5 Non-Disclosure Agreement Negotiating Tips
In this era of online and mobile accessibility, sharing information has become something that is difficult to police. Just look at WikiLeaks and their seemingly endless supply of classified government documents. And if the government can’t even stop their most protected information from being shared, what chance do businesses have of keeping their secrets secure? Well, there is one option: the non-disclosure agreement, or NDA. Unfortunately, this agreement won’t necessarily stop rogue employees, business partners, or vendors from leaking your information if they want to. But when done right, they will certainly give you options for legal recourse, including recovery of documents and the imposition of fines and possibly even criminal charges against the person or persons that have breached the NDA, harming your business in the process. Here are a few basic negotiating tips that will help to ensure your non-disclosure agreement meets your needs.
- Specify use. When you share privileged information with employees, clients, vendors, partners, and so on, you need to make sure your NDA spells out the terms of usage. For example, employees may use their knowledge in the pursuit of their professional duties, but you might prohibit them from sharing sensitive company data outside the office setting for any reason (not with family or friends and certainly not with competitors or the press). And business partners may only be allowed to use propriety information in the capacity of your intended partnership, and they could be called upon to keep this data confidential and return it (and any copies) after a set period of time.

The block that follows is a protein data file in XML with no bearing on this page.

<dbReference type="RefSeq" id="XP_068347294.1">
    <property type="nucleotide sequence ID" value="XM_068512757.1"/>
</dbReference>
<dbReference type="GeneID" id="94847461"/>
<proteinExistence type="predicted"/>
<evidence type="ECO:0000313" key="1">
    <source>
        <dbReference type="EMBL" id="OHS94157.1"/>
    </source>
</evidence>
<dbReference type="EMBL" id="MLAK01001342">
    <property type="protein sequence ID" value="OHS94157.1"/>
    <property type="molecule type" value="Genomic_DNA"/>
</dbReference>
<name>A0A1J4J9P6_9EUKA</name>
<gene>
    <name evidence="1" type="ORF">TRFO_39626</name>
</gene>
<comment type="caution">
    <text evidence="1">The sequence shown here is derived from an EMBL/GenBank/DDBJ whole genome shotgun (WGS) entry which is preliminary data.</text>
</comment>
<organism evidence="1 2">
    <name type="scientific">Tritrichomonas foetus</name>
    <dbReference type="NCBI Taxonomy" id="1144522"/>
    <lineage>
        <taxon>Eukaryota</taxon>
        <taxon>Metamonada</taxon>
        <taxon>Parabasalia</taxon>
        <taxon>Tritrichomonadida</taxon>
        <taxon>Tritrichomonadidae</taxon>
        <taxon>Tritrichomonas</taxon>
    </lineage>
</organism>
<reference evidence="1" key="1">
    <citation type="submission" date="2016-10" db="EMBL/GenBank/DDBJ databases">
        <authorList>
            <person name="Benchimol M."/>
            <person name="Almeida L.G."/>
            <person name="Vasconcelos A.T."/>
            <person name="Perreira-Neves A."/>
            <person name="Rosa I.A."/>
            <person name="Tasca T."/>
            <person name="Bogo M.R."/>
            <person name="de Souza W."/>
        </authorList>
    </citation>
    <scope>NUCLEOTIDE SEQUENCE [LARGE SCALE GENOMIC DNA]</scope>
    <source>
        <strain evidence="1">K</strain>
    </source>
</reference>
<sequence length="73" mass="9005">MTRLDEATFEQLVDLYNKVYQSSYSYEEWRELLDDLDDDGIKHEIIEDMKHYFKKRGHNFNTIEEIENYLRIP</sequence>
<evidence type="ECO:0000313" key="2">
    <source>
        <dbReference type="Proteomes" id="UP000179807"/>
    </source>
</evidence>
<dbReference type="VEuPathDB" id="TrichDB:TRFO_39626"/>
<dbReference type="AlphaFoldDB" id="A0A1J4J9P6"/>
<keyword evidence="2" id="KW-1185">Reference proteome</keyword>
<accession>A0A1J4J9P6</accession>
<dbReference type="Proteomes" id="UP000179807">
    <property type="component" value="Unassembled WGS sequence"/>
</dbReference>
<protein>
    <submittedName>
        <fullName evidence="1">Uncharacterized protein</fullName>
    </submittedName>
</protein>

- Set a time frame. An NDA can generally only last so long, and you will have to specify how long when you create the contract. You might not want employees jumping ship, heading to competitors, and sharing your trade secrets. So the NDAs they sign might include specifications for how long they must wait to share such information with new employers (1-3 years is fairly common). You might also include provisions like non-compete clauses, but this may cause prospective employees to balk when it comes to signing.
- List exceptions. There are nearly always exceptions to standard NDAs, and these need to be stated specifically. For example, you may not hold partners to an NDA if the information in question becomes public by another means.
- Specify recourse. You need to make your intentions clear when it comes to repercussions associated with breaching the NDA. This could include fines, injunctions, or other types of recourse, but it might help your cause if the people signing your NDA are well aware of potential penalties for breach of contract.
- Understand local laws. Whether you’re dealing with New York, Idaho, or Texas non-disclosure laws, it’s important that you know the legal parameters outlined by your state for such documents. For example, you may want your non-disclosure agreement to have an indefinite time frame. And if you’re able to cite trade secrets within your NDA, chances are that you can enforce this to a degree since competitors could use this crucial information to copy a product and steal your market share. However, if the information in question is not considered a trade secret, you may be restricted to, say, a 3-year time limit for enforceable non-disclosure. You can certainly try to extend it, but other parties may refuse to sign, and a court might not uphold it if state laws differ.